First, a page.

in spite of erosion
13th May 2004
The prevailing notions today towards civil disobedience today are that it's inappopriate, or even immoral. It seems to me everyone feels that change can only occur when "the proper channels" are utilized. Well in my opinion, civil disobedience is the only thing that can create meaningful change. Rosa Parks broke the law when refusing to give up her seat to a white man on a bus. That act was illegal, but was it wrong? It did after all help launch the civil rights movement.
The "Law" has become something sacrosanct nowadays, for whatever reasons. It appears as its own entity, ambiguous and untouchable, though still looming over our heads and penetrating our consiences. If you break "the law" you are a criminal. But are you a bad person? Sure, laws can be important, but does "The Law" really deserve a spot above actual justice?
Every major social political achievement in the past, from womens' suffrage, to the abolition of slavery in America, the civil rights movement, to even the rise of civil government in America itself was made possible because of acts by ordinary citizens breaking the "law." The proper channels have proved largely ineffective - indeed, they've often worked against causes - in the past when it comes to issues of great importance: wars, civil liberties, environmental concerns, and so on.
In the end, in order for popular sentiments to get codified and officially recognized, of course we'll need the parliamentary process. But what do we do when they refuse to listen to the demands of the citizenry in the first place?
If anyone's interested, I point to Henry David Thoreau (one of my favorite American writers)'s very influental essay Civil Disobedience. He was thrown in jail for refusing to pay taxes, as a protest of the Spanish-American war. http://thoreau.eserver.org/civil.html
My question: in certain situations, is it moral to commit extra-legal and yes, even illegal acts in order for a minority to attain political attention? If "the proper channels" fail to get something important done, is it okay for that group to act outside the law to help get it done?
As long as you don't hurt someone in the process, especially an innocent.
Protesting a factory becuase it dumps waste into a lake= good.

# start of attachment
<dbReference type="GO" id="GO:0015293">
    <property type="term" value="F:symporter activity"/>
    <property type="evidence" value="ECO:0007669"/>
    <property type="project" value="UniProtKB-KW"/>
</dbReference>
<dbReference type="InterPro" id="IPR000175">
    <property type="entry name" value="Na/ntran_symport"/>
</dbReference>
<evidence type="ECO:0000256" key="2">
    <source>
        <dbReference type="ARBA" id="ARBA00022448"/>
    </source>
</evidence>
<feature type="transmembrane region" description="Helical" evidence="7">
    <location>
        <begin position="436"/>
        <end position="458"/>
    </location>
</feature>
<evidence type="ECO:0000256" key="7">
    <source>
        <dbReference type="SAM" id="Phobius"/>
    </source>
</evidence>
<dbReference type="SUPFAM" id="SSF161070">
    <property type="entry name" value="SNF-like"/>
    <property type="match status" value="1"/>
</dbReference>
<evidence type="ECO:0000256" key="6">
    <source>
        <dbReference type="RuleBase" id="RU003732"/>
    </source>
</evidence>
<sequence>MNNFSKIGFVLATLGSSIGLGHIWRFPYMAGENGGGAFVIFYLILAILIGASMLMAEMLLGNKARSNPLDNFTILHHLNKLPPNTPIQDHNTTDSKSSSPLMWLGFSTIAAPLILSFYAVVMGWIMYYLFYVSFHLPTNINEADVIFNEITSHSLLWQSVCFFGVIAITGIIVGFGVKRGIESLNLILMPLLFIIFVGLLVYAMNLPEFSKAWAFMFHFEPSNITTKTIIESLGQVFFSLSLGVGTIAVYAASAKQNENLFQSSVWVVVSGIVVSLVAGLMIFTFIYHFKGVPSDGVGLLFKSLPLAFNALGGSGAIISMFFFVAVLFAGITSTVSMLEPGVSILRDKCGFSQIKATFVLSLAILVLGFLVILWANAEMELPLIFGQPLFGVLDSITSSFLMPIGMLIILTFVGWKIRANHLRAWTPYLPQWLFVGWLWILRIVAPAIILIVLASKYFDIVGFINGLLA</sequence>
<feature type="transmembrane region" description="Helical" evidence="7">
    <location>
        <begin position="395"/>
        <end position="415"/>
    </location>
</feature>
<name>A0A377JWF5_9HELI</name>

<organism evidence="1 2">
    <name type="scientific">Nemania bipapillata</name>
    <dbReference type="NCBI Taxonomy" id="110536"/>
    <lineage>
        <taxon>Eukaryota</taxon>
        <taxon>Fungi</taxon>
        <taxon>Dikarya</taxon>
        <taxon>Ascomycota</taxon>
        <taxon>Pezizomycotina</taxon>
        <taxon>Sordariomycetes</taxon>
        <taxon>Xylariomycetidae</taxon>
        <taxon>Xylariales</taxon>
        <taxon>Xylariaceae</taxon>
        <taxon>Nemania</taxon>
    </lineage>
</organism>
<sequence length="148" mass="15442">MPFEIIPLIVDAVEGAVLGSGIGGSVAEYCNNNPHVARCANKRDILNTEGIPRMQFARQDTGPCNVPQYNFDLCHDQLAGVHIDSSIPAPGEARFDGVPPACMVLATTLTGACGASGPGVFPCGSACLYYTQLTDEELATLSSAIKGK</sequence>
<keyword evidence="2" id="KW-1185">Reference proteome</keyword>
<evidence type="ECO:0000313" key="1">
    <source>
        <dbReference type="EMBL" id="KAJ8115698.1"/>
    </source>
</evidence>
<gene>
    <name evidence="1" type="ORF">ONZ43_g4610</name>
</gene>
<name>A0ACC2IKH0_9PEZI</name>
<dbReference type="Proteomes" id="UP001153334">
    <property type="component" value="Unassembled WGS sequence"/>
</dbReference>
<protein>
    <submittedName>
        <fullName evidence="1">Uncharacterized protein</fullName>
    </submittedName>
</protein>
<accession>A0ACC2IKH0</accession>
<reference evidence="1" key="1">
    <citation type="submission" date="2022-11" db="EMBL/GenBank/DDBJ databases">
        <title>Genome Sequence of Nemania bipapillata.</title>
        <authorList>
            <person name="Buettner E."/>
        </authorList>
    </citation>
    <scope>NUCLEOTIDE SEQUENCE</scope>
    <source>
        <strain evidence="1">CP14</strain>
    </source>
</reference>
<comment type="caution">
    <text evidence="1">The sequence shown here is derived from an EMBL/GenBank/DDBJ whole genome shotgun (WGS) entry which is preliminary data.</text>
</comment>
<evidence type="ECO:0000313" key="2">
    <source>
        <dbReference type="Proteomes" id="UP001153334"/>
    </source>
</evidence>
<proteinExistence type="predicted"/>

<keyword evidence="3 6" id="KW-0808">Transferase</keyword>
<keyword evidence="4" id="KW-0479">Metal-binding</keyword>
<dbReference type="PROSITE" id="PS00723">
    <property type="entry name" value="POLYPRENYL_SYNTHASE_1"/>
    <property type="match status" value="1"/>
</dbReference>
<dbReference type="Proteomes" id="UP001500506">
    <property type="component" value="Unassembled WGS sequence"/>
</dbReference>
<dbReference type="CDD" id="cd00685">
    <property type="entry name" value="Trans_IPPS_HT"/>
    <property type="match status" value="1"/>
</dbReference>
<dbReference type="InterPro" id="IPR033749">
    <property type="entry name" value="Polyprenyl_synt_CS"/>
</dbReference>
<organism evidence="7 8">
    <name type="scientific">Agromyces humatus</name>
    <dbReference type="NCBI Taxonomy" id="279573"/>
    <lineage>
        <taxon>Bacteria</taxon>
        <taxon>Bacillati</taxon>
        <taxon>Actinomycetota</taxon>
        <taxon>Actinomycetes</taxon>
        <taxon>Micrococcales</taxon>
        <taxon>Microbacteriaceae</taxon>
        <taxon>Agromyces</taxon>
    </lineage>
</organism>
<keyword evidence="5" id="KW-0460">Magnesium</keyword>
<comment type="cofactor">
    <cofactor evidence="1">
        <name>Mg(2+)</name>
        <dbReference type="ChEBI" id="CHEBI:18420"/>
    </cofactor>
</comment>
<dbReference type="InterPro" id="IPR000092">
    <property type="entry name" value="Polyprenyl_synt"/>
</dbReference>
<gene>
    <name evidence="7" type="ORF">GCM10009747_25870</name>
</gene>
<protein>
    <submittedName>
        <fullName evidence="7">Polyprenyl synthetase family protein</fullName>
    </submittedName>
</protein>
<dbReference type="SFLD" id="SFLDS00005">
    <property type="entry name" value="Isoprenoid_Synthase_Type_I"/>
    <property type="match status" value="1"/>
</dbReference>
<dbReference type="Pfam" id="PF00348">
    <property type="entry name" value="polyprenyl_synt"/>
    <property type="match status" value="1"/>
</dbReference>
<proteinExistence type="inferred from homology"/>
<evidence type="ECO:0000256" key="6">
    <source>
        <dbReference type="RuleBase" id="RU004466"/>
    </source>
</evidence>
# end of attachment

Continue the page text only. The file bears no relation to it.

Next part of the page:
Blowing up said factory= bad.
SFC III Troubleshooter.
5th September 2006
Looks like those of us have some sense and no one posted no. Civil disobedience is necessary to avoid exclusion from freedom and basic human necessity, but you guys are right, it’s how you go about it and if it is necessary. Some people like to take a situation and escalate it into useless violence that doesn’t accomplish anything but ensuring more rights are taken away, which is why we now have youth curfew in many US cities.
I think it should also be pointed out that a bunch of stupid teens who are "fighting the power" because they think it is cool is not Civil Disobedience, it is stupidity. You need to actually have a reason. Because you happen to disagree with the government does not mean you should go around breaking the law. Only when you truly believe that a right is being stolen should you resort to such things, and atleast give legal means a try first.
The Arrogant French Prick
5th December 2004
Of course it is more than moral. It is the only power the people has right now, why taking it away?
Lord of the Peach
19th April 2004
It is your prison sentence, not mine. If you think you can get hard drugs legalized by doing them, go ahead and have fun.
Only when you truly believe that a right is being stolen should you resort to such things, and atleast give legal means a try first.
That sums up my view on the issue
The US has its roots in civil disobedience and dissent. Both helped to create the US, and both should continue to shape the country.
I'm Specialer than you
9th September 2006
How effective is rebbeling against something that you believe is wrong by writing irrelevant annonymous swearing graffitti on some guys fence? Because that is what 99.9% of people who are "Fighting the power" are doing. Stating your argument and explaining by part of a government is wrong to try and persuade people you are right is more effective, your taken more seriously and their are no victims. Have you ever thought that if there is a law that everybody thinks is ok but but you might just be that?
22nd March 2006
The modern US law is based in reason, but influenced by the majority. Before you go quoting some old bs law, think of that law as being influenced by a past majority.
Being such, it is fairly rare that you find a cause worth fighting for. If you do find a cause worth fighting for then most of the time, if it's "worthy", people will back you in the form of petitions which you can then submit to your representative and get turned into law. That's the nature of the democratic system. If enough people agree with you then you can make change.
Just because your a self righteous minority doesn't necessarily give you the right to destroy property our cause violence. In the rare case you do have a cause that is both neglected and righteous you can cause civil disobedience, but only at your own risk. That is the price you pay for believing in your cause.
I'm too cool to Post
17th July 2003
Absolutely. It was one of the main weapons of the US Civil Rights Movement of the 60's.
It was also one of Ghandi's followers main weapons. Peaceful civil disobedience. No destruction or violence except by thoe trying to remove the protestors.
Italicised no more
14th August 2004
If there was no civil disobediance, the only thing that would prompt change would be the whims of the government. As afterburner said, as long as you don't endanger other people, go right ahead.